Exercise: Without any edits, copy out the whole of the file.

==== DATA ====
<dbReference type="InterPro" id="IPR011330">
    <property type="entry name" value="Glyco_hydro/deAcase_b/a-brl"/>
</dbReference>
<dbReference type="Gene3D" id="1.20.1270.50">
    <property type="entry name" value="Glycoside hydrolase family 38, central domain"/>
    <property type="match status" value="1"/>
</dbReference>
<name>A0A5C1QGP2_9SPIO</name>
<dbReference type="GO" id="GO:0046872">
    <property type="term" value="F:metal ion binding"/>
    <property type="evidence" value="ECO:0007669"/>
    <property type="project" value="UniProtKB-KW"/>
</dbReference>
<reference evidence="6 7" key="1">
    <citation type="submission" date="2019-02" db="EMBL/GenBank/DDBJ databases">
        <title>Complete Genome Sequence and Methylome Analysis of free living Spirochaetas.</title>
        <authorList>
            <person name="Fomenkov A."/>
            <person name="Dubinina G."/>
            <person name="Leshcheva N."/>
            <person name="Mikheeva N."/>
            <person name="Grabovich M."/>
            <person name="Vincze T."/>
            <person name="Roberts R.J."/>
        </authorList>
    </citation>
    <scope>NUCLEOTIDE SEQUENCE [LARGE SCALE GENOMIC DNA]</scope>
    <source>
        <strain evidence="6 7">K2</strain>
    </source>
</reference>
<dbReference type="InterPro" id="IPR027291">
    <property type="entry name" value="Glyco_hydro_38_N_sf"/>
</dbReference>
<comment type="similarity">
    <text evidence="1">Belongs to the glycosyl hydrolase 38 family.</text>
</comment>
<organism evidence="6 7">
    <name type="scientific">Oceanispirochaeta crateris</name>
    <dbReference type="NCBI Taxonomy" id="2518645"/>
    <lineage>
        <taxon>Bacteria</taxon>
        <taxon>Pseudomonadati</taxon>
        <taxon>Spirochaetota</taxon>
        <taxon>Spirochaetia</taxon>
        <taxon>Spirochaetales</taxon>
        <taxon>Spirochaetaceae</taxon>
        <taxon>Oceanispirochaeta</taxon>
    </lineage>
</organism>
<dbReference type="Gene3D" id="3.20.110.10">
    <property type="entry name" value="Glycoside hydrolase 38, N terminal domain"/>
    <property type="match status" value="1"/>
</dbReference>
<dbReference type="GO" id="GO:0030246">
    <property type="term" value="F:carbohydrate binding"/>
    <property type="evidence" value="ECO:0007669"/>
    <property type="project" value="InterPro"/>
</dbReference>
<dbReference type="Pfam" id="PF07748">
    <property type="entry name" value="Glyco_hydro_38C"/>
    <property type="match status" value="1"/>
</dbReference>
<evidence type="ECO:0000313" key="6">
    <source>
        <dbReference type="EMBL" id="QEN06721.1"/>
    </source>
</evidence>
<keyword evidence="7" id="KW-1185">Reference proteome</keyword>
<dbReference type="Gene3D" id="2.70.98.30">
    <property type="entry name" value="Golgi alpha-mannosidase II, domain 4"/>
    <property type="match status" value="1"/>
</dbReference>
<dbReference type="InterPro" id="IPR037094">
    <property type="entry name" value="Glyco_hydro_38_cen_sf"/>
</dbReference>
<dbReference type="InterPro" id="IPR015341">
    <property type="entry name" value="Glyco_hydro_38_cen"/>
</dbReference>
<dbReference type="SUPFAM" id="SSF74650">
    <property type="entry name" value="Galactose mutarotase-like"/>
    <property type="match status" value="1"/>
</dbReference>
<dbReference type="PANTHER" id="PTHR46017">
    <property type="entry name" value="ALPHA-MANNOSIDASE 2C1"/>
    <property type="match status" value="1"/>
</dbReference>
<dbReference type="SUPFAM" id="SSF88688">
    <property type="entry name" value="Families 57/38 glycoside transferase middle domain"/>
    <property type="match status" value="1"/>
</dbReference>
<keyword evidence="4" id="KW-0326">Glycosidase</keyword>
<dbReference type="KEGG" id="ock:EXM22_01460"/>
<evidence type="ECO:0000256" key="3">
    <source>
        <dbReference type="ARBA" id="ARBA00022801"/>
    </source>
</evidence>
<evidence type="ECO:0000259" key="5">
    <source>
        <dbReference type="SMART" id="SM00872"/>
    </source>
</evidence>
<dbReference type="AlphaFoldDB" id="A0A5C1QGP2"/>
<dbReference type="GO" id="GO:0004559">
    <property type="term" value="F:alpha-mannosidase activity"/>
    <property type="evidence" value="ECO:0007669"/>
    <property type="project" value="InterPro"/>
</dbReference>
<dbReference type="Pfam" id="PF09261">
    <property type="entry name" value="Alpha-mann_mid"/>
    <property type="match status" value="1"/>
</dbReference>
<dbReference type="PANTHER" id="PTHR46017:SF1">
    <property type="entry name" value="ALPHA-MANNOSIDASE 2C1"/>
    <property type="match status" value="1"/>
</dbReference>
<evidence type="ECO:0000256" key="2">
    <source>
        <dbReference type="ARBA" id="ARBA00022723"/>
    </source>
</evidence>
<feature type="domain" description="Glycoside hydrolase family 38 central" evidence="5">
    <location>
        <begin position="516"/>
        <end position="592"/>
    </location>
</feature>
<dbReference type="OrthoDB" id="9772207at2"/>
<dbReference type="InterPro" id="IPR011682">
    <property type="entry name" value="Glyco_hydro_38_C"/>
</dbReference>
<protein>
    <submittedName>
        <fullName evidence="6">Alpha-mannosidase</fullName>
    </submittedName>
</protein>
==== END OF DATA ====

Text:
<dbReference type="InterPro" id="IPR011330">
    <property type="entry name" value="Glyco_hydro/deAcase_b/a-brl"/>
</dbReference>
<dbReference type="Gene3D" id="1.20.1270.50">
    <property type="entry name" value="Glycoside hydrolase family 38, central domain"/>
    <property type="match status" value="1"/>
</dbReference>
<name>A0A5C1QGP2_9SPIO</name>
<dbReference type="GO" id="GO:0046872">
    <property type="term" value="F:metal ion binding"/>
    <property type="evidence" value="ECO:0007669"/>
    <property type="project" value="UniProtKB-KW"/>
</dbReference>
<reference evidence="6 7" key="1">
    <citation type="submission" date="2019-02" db="EMBL/GenBank/DDBJ databases">
        <title>Complete Genome Sequence and Methylome Analysis of free living Spirochaetas.</title>
        <authorList>
            <person name="Fomenkov A."/>
            <person name="Dubinina G."/>
            <person name="Leshcheva N."/>
            <person name="Mikheeva N."/>
            <person name="Grabovich M."/>
            <person name="Vincze T."/>
            <person name="Roberts R.J."/>
        </authorList>
    </citation>
    <scope>NUCLEOTIDE SEQUENCE [LARGE SCALE GENOMIC DNA]</scope>
    <source>
        <strain evidence="6 7">K2</strain>
    </source>
</reference>
<dbReference type="InterPro" id="IPR027291">
    <property type="entry name" value="Glyco_hydro_38_N_sf"/>
</dbReference>
<comment type="similarity">
    <text evidence="1">Belongs to the glycosyl hydrolase 38 family.</text>
</comment>
<organism evidence="6 7">
    <name type="scientific">Oceanispirochaeta crateris</name>
    <dbReference type="NCBI Taxonomy" id="2518645"/>
    <lineage>
        <taxon>Bacteria</taxon>
        <taxon>Pseudomonadati</taxon>
        <taxon>Spirochaetota</taxon>
        <taxon>Spirochaetia</taxon>
        <taxon>Spirochaetales</taxon>
        <taxon>Spirochaetaceae</taxon>
        <taxon>Oceanispirochaeta</taxon>
    </lineage>
</organism>
<dbReference type="Gene3D" id="3.20.110.10">
    <property type="entry name" value="Glycoside hydrolase 38, N terminal domain"/>
    <property type="match status" value="1"/>
</dbReference>
<dbReference type="GO" id="GO:0030246">
    <property type="term" value="F:carbohydrate binding"/>
    <property type="evidence" value="ECO:0007669"/>
    <property type="project" value="InterPro"/>
</dbReference>
<dbReference type="Pfam" id="PF07748">
    <property type="entry name" value="Glyco_hydro_38C"/>
    <property type="match status" value="1"/>
</dbReference>
<evidence type="ECO:0000313" key="6">
    <source>
        <dbReference type="EMBL" id="QEN06721.1"/>
    </source>
</evidence>
<keyword evidence="7" id="KW-1185">Reference proteome</keyword>
<dbReference type="Gene3D" id="2.70.98.30">
    <property type="entry name" value="Golgi alpha-mannosidase II, domain 4"/>
    <property type="match status" value="1"/>
</dbReference>
<dbReference type="InterPro" id="IPR037094">
    <property type="entry name" value="Glyco_hydro_38_cen_sf"/>
</dbReference>
<dbReference type="InterPro" id="IPR015341">
    <property type="entry name" value="Glyco_hydro_38_cen"/>
</dbReference>
<dbReference type="SUPFAM" id="SSF74650">
    <property type="entry name" value="Galactose mutarotase-like"/>
    <property type="match status" value="1"/>
</dbReference>
<dbReference type="PANTHER" id="PTHR46017">
    <property type="entry name" value="ALPHA-MANNOSIDASE 2C1"/>
    <property type="match status" value="1"/>
</dbReference>
<dbReference type="SUPFAM" id="SSF88688">
    <property type="entry name" value="Families 57/38 glycoside transferase middle domain"/>
    <property type="match status" value="1"/>
</dbReference>
<keyword evidence="4" id="KW-0326">Glycosidase</keyword>
<dbReference type="KEGG" id="ock:EXM22_01460"/>
<evidence type="ECO:0000256" key="3">
    <source>
        <dbReference type="ARBA" id="ARBA00022801"/>
    </source>
</evidence>
<evidence type="ECO:0000259" key="5">
    <source>
        <dbReference type="SMART" id="SM00872"/>
    </source>
</evidence>
<dbReference type="AlphaFoldDB" id="A0A5C1QGP2"/>
<dbReference type="GO" id="GO:0004559">
    <property type="term" value="F:alpha-mannosidase activity"/>
    <property type="evidence" value="ECO:0007669"/>
    <property type="project" value="InterPro"/>
</dbReference>
<dbReference type="Pfam" id="PF09261">
    <property type="entry name" value="Alpha-mann_mid"/>
    <property type="match status" value="1"/>
</dbReference>
<dbReference type="PANTHER" id="PTHR46017:SF1">
    <property type="entry name" value="ALPHA-MANNOSIDASE 2C1"/>
    <property type="match status" value="1"/>
</dbReference>
<evidence type="ECO:0000256" key="2">
    <source>
        <dbReference type="ARBA" id="ARBA00022723"/>
    </source>
</evidence>
<feature type="domain" description="Glycoside hydrolase family 38 central" evidence="5">
    <location>
        <begin position="516"/>
        <end position="592"/>
    </location>
</feature>
<dbReference type="OrthoDB" id="9772207at2"/>
<dbReference type="InterPro" id="IPR011682">
    <property type="entry name" value="Glyco_hydro_38_C"/>
</dbReference>
<protein>
    <submittedName>
        <fullName evidence="6">Alpha-mannosidase</fullName>
    </submittedName>
</protein>